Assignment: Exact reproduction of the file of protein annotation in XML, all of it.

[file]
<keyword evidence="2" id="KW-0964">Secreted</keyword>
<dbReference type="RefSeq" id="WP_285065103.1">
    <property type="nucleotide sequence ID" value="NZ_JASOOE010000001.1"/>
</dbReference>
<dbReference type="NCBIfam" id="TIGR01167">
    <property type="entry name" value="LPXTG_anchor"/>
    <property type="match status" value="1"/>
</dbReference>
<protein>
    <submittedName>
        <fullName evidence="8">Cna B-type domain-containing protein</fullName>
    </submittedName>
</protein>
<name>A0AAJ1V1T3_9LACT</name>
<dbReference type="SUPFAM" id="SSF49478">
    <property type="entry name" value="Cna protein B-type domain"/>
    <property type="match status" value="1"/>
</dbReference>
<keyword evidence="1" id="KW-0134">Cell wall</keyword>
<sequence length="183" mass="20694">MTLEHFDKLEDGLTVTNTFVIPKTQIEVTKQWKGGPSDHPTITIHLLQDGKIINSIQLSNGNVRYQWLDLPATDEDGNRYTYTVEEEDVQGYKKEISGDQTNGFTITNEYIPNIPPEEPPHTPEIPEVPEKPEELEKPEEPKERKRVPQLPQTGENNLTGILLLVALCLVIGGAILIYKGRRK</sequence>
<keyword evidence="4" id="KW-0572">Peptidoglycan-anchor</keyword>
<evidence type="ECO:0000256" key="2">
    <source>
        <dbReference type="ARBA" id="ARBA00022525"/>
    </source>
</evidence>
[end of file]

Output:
<keyword evidence="2" id="KW-0964">Secreted</keyword>
<dbReference type="RefSeq" id="WP_285065103.1">
    <property type="nucleotide sequence ID" value="NZ_JASOOE010000001.1"/>
</dbReference>
<dbReference type="NCBIfam" id="TIGR01167">
    <property type="entry name" value="LPXTG_anchor"/>
    <property type="match status" value="1"/>
</dbReference>
<protein>
    <submittedName>
        <fullName evidence="8">Cna B-type domain-containing protein</fullName>
    </submittedName>
</protein>
<name>A0AAJ1V1T3_9LACT</name>
<dbReference type="SUPFAM" id="SSF49478">
    <property type="entry name" value="Cna protein B-type domain"/>
    <property type="match status" value="1"/>
</dbReference>
<keyword evidence="1" id="KW-0134">Cell wall</keyword>
<sequence length="183" mass="20694">MTLEHFDKLEDGLTVTNTFVIPKTQIEVTKQWKGGPSDHPTITIHLLQDGKIINSIQLSNGNVRYQWLDLPATDEDGNRYTYTVEEEDVQGYKKEISGDQTNGFTITNEYIPNIPPEEPPHTPEIPEVPEKPEELEKPEEPKERKRVPQLPQTGENNLTGILLLVALCLVIGGAILIYKGRRK</sequence>
<keyword evidence="4" id="KW-0572">Peptidoglycan-anchor</keyword>
<evidence type="ECO:0000256" key="2">
    <source>
        <dbReference type="ARBA" id="ARBA00022525"/>
    </source>
</evidence>